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Modelling and inferencing for controlled terms

From: Butler, Mark <Mark_Butler@hplb.hpl.hp.com>
Date: Thu, 5 Feb 2004 14:23:21 -0000
Message-ID: <E864E95CB35C1C46B72FEA0626A2E808ED21D5@0-mail-br1.hpl.hp.com>
To: www-rdf-dspace@w3.org

Hi team,

I want to explain a problem I have encountered while implementing
inferencing in Longwell, and outline a number of possible solutions and
their pros and cons. This issue is relevant to Haystack also. 

The Artstor data has a number of properties which contain hierarchical terms

Architecture : Artist
Architecture : Site

A while ago I modified the XSLT transform that creates the RDF version of
the Artstor data to insert subclass relations to indicate the hierarchy. In
the following examples I've simplified the names here to make it easier to
read, and numbered them to make them easier to refer to later on:


	rdfs:label		"Architecture" ;
	rdfs:type		ArtstorControlledTerm .


	rdfs:subClassOf	artstorconrolledTerm:architecture ;
	rdfs:lable		"Architecture : Artist" ;
	rdfs:type		ArstorControlledTerm .

then these terms are used in the inference data as follows:


	artstor:subject	artstorcontrolledTerm:Architecture_artists .

So I want the inference engine to infer result (4):


	artstor:subject	artstorcontrolledTerm:Architecture

However according to RDFS, I can only make this inference if the property is
rdf:type e.g. 

a rdf:type b .

b rdfs:subClassOf c .

then I could infer

a rdf:type c .

So I can't make that inference in this case.


1. Create a custom rule (which eventually could be described in some kind of
rules language) that infers result (4).

Advantages: No changes to current data model.

Disadvantage: This requires custom rule processors, however one of the aims
of the semantic web is to avoid these custom processors because this means
the data can only be processed by these processors. Of course eventually
these custom rule processors could be replaced by rules written in a
standardised rule language, but we don't have such a language yet. 

2. Change the data model to include an instance that is of type
artstorcontrolledTerm:architecture_site e.g. assuming (1) and (2), 

	artstor:subject [ rdf:type
artstorcontrolledTerm:Architecture_artists ] .

then we can now infer

	artstor:subject [ rdf:type artstorcontrolledTerm:Architecture ] .

Advantages: This will work with standard RDFS inference, so no need for
custom rule processors.

Disadvantages: This makes the data model more complicated. Secondly it
increases the complexity of the inference task - for example we now have to
inference over every bNode of type arstorcontrolledTerm:architecture_artists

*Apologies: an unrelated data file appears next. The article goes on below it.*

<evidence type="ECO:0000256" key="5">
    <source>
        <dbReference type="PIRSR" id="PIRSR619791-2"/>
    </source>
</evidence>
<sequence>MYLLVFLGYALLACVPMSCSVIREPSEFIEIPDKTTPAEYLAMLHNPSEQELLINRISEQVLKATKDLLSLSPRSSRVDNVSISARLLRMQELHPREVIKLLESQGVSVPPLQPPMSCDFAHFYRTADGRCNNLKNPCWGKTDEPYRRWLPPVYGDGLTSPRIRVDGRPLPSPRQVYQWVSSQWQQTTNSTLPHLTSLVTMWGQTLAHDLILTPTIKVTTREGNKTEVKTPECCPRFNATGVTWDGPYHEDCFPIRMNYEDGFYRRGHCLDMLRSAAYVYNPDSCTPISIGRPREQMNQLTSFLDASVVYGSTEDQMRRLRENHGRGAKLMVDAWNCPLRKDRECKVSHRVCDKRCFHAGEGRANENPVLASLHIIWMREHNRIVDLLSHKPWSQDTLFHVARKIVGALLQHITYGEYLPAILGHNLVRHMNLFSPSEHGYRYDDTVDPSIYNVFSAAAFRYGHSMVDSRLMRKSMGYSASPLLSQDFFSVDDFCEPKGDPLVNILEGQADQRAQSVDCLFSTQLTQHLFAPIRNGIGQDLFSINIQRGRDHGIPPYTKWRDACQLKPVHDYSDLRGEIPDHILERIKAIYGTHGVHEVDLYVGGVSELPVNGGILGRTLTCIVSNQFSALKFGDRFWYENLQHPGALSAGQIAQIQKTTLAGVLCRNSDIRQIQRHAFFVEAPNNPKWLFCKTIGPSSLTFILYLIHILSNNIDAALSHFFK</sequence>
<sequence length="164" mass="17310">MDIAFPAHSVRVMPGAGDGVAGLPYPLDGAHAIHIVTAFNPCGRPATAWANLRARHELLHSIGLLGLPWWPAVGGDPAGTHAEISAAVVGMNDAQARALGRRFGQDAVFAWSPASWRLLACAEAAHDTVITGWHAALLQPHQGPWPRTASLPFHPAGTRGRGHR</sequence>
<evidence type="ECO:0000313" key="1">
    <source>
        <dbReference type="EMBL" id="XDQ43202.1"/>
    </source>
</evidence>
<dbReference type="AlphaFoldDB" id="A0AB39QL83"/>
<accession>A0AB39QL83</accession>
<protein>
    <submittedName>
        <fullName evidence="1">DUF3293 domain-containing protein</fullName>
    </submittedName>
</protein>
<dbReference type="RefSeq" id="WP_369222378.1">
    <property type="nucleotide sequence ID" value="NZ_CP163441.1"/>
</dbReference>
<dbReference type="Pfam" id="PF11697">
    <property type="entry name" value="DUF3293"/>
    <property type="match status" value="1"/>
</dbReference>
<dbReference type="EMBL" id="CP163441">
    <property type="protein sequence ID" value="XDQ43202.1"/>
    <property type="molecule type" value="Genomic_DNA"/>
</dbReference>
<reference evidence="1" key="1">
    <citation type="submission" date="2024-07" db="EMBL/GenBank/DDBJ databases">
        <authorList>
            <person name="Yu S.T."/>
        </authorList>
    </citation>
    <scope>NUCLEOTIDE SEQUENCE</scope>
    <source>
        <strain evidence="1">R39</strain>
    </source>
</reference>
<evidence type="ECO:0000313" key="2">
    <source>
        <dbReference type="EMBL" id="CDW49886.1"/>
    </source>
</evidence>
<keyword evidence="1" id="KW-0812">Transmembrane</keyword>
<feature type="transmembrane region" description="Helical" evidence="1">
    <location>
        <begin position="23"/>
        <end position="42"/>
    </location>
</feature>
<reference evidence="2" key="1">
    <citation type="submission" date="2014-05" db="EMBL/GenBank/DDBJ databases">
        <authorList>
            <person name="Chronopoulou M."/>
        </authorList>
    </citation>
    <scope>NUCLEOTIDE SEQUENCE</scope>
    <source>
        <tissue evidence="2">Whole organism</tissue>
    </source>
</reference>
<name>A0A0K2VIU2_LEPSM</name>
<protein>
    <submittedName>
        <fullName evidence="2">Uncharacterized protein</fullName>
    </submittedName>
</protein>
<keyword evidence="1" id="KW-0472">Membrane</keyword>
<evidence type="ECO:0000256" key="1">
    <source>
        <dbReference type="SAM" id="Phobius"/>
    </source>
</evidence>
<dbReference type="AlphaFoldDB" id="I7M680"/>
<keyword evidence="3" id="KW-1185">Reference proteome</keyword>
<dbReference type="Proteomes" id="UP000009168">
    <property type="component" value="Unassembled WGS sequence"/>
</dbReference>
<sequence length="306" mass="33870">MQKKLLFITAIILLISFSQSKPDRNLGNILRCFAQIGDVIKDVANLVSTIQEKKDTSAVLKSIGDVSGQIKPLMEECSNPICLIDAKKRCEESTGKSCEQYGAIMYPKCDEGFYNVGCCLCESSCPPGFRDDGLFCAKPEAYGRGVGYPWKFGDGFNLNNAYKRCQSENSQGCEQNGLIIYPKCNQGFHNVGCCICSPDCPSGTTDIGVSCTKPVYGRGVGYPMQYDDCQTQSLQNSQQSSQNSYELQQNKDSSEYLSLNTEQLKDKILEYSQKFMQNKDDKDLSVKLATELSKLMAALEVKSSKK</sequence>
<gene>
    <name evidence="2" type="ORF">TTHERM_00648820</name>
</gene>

rather than just a single instance of the
artstorcontrolledTerm:Architecture_artists class as in solution (1). Thirdly
it will require changes to both the Haystack and Longwell clients. 

3. I'm not so clear on this, but I think we could use owl:hasValue e.g.

	artstor:subject	artstorcontrolledTerm:Architecture_artists .

	rdf:type	owl:Class ;
	rdfs:subClassOf	artstorcontrolledTermClass:Architecture
	rdfs:subClassOf	[
		rdf:type owl:Restriction ;
		owl:onProperty artstor:subject ;
		owl:hasValue artstorcontrolledTerm:Architecture_artists ; ]

which allows us to infer

	rdf:type	artstorcontrolledTermClass:Architecture_artists ;
	rdf:type	arcstorcontrolledTermClass:Architecture

Advantages: This works with standard OWL inference, so no need for custom
rule processors.

Disadvantages: This adds complexity to the schema / ontology, as every
controlled term is now represented by two URIs, one the controlled term in
the property, the other representing the type. As I see it, this is related
to a standard modelling question in RDF e.g. when should do we do this

	b	c ;
	d	e ;
	f	g ;

and when should we do this:

	rdf:type	b_c ;
	rdf:type 	d_e ;
	rdf:type	f_g ;


As I am having to use a custom inference engine at the moment anyway, I
think solution (1) is the easiest. The proposed RDF standard for thesauri
also seems to be predicated on the existence of custom processors rather
than leveraging OWL and RDFS. At some point, we can migrate our vocabularies
to use this standard, and then programs that use this standard can also use
our (well the Artstor) vocabularies. 

Can anybody else think of any other alternatives here, and do people agree
that solution (1) is the way forward or do people have a strong preference
for one of the other alternatives and if so why?

Mark Butler
Research Scientist 
HP Labs Bristol
Received on Thursday, 5 February 2004 09:25:08 UTC

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